He added Facebook is also used as a marketplace to buy and sell weapons. Some of those markets are created as open Facebook pages, which allow everyone to view the weapons displayed or to make requests for specific weapons. However, those pages are usually taken down by Facebook, which has increased its actions against such illegal markets. For example, a public Facebook page called “The first weapons market in the Idlib countryside” published posts with photographs of weapons inviting buyers to contact page administrators privately using popular messaging application WhatsApp to discuss sales and transactions. However, the page was quickly taken down by Facebook. Other markets seem to be established as a private group, which increases its security and may hinder, or delay, Facebook’s ability to close it down.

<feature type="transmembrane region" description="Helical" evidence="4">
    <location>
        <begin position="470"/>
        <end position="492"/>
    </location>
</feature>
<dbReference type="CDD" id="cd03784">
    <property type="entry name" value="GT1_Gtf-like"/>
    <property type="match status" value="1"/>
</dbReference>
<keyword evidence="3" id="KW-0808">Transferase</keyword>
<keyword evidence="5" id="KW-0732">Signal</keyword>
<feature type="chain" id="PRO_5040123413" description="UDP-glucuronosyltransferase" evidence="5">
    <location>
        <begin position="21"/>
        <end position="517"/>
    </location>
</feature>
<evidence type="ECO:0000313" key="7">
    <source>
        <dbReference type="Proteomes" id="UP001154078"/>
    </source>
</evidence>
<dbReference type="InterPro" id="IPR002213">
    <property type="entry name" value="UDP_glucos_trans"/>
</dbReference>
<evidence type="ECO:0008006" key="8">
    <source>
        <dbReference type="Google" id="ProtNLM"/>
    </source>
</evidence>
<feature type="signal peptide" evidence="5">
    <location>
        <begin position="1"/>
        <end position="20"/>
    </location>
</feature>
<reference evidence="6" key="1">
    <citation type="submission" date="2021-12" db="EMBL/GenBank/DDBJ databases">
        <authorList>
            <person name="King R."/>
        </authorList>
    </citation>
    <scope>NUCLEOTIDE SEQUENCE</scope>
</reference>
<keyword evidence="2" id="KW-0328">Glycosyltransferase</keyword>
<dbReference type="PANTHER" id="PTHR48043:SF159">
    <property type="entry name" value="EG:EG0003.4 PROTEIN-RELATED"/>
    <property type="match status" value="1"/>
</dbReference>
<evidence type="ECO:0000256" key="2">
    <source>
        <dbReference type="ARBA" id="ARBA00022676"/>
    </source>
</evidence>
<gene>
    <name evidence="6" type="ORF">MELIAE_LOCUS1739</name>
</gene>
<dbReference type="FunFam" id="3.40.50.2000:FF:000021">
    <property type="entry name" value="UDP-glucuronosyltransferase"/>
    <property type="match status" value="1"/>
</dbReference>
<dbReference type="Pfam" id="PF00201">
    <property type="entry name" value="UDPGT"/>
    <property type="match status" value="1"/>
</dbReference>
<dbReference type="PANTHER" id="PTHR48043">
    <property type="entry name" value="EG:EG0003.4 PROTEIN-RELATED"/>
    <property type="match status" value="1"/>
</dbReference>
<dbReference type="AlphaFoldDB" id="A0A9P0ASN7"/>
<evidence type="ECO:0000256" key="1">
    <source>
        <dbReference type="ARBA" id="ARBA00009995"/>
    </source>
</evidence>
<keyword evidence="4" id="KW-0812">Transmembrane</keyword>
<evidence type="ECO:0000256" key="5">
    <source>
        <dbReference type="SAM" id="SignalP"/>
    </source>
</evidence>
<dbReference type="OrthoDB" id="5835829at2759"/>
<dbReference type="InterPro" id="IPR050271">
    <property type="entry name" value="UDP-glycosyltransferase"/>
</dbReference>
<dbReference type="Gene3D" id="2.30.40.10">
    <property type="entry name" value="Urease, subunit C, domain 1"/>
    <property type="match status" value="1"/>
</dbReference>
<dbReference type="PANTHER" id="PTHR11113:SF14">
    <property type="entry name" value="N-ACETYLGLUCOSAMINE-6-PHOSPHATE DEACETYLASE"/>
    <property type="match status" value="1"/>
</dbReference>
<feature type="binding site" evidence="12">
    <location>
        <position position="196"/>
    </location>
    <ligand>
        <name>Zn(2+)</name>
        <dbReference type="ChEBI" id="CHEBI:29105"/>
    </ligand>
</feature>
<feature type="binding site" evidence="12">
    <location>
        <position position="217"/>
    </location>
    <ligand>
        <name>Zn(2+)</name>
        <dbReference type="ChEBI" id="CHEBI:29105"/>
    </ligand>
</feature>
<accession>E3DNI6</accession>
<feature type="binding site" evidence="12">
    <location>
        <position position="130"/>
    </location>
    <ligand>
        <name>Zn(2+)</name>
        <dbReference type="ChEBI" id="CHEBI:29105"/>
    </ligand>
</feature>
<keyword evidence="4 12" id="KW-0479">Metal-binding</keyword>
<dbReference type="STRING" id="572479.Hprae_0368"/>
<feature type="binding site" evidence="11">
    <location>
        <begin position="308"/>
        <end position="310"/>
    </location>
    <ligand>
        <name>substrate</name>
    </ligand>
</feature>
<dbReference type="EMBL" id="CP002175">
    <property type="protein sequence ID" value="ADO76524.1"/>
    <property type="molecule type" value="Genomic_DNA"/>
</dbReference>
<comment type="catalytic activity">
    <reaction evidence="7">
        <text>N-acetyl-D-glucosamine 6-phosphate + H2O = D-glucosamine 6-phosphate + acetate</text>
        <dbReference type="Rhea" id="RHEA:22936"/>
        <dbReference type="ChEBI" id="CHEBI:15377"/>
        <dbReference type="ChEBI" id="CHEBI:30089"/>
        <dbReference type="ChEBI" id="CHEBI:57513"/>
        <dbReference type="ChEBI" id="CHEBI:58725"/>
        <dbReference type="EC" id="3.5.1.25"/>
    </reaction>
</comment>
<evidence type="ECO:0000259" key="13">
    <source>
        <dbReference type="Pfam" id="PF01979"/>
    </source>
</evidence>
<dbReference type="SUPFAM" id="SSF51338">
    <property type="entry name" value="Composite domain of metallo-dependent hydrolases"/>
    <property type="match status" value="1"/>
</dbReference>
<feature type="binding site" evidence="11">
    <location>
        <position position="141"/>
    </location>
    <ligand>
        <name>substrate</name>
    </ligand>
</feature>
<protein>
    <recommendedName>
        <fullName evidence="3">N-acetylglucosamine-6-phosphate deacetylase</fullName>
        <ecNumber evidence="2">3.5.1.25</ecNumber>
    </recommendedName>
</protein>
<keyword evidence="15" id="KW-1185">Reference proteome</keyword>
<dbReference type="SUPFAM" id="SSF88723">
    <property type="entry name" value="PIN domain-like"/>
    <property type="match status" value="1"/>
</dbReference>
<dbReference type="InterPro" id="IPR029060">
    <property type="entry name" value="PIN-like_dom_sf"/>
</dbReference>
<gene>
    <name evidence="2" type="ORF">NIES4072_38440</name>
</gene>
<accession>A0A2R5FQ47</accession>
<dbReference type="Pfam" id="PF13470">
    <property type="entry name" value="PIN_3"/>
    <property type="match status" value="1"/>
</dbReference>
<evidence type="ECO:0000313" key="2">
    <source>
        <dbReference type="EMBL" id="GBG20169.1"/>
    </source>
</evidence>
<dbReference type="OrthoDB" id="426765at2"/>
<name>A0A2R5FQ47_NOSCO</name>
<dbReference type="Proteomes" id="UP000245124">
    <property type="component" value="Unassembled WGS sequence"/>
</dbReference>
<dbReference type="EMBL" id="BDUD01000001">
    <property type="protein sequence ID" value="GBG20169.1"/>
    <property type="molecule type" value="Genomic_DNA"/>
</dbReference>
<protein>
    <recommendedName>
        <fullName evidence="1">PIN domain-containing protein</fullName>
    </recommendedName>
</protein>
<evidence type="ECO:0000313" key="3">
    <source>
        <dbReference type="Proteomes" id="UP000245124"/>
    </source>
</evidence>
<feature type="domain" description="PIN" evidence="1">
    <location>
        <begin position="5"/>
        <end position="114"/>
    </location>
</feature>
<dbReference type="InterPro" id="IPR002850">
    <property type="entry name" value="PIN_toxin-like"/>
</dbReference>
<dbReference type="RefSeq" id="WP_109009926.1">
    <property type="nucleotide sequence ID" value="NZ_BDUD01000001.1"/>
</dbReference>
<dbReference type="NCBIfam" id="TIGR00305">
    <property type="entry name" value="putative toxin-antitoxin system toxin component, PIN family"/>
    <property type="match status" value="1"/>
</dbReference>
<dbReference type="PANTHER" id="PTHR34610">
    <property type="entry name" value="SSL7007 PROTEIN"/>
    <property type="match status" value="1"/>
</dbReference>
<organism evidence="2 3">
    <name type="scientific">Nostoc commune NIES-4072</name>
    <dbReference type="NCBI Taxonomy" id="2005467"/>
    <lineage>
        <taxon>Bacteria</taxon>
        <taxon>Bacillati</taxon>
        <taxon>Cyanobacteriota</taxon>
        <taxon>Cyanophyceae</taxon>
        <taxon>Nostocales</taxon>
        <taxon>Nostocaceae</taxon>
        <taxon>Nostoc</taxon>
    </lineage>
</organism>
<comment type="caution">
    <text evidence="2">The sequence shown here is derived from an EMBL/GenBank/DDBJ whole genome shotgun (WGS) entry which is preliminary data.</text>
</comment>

“All of the social media applications listed above have a zero-tolerance policy for promoting violence. As such, they usually shut down the accounts that buy or sell weapons on their platforms. This has been evident in the dozens of online weapons markets that have been closed down over the past couple of years. That was done largely through artificial intelligence algorithms that were designed to identify such violations. Besides, those companies depend on other users to report offending channels, which are usually shut down within a few hours of reporting them,” he said.

Haid argued while those efforts and mechanisms have limited the number of those channels, they have not been able to prevent them from using the platforms for illegal activities. “Thus, the respective channels have to continue to work on improving their algorithms, especially those written in foreign languages, in order to increase their efficiency. Likewise, more outreach activities should be done in the countries that are witnessing arrests or conflicts, to increase the engagement of local communities in reporting offending channels,” he said.